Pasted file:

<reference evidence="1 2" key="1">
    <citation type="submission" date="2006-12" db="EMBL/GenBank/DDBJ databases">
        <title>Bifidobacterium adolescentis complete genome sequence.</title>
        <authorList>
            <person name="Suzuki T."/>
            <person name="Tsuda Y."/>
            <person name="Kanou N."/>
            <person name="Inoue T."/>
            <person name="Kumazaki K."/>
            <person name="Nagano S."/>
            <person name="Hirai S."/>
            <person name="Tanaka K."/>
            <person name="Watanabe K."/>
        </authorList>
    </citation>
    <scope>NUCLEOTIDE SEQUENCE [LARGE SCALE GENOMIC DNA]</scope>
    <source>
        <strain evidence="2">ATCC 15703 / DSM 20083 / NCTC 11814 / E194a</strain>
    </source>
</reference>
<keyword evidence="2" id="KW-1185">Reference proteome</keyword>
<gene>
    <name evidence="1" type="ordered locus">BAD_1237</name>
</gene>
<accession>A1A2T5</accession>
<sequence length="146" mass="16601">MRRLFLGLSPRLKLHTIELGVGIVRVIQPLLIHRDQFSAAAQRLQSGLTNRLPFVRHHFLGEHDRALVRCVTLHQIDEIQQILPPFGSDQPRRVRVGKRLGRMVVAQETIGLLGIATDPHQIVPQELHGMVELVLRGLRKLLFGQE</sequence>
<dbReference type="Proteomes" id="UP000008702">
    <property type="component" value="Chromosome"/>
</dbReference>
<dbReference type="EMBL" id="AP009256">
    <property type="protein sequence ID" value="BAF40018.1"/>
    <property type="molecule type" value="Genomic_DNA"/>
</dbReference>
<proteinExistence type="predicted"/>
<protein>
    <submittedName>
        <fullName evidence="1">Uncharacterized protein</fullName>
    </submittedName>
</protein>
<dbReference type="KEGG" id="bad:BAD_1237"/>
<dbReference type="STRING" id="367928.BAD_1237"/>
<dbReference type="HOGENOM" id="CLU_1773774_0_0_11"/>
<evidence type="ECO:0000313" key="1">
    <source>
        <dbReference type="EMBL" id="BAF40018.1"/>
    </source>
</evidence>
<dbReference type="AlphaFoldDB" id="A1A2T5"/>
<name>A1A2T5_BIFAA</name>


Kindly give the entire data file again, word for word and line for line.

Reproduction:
<reference evidence="1 2" key="1">
    <citation type="submission" date="2006-12" db="EMBL/GenBank/DDBJ databases">
        <title>Bifidobacterium adolescentis complete genome sequence.</title>
        <authorList>
            <person name="Suzuki T."/>
            <person name="Tsuda Y."/>
            <person name="Kanou N."/>
            <person name="Inoue T."/>
            <person name="Kumazaki K."/>
            <person name="Nagano S."/>
            <person name="Hirai S."/>
            <person name="Tanaka K."/>
            <person name="Watanabe K."/>
        </authorList>
    </citation>
    <scope>NUCLEOTIDE SEQUENCE [LARGE SCALE GENOMIC DNA]</scope>
    <source>
        <strain evidence="2">ATCC 15703 / DSM 20083 / NCTC 11814 / E194a</strain>
    </source>
</reference>
<keyword evidence="2" id="KW-1185">Reference proteome</keyword>
<gene>
    <name evidence="1" type="ordered locus">BAD_1237</name>
</gene>
<accession>A1A2T5</accession>
<sequence length="146" mass="16601">MRRLFLGLSPRLKLHTIELGVGIVRVIQPLLIHRDQFSAAAQRLQSGLTNRLPFVRHHFLGEHDRALVRCVTLHQIDEIQQILPPFGSDQPRRVRVGKRLGRMVVAQETIGLLGIATDPHQIVPQELHGMVELVLRGLRKLLFGQE</sequence>
<dbReference type="Proteomes" id="UP000008702">
    <property type="component" value="Chromosome"/>
</dbReference>
<dbReference type="EMBL" id="AP009256">
    <property type="protein sequence ID" value="BAF40018.1"/>
    <property type="molecule type" value="Genomic_DNA"/>
</dbReference>
<proteinExistence type="predicted"/>
<protein>
    <submittedName>
        <fullName evidence="1">Uncharacterized protein</fullName>
    </submittedName>
</protein>
<dbReference type="KEGG" id="bad:BAD_1237"/>
<dbReference type="STRING" id="367928.BAD_1237"/>
<dbReference type="HOGENOM" id="CLU_1773774_0_0_11"/>
<evidence type="ECO:0000313" key="1">
    <source>
        <dbReference type="EMBL" id="BAF40018.1"/>
    </source>
</evidence>
<dbReference type="AlphaFoldDB" id="A1A2T5"/>
<name>A1A2T5_BIFAA</name>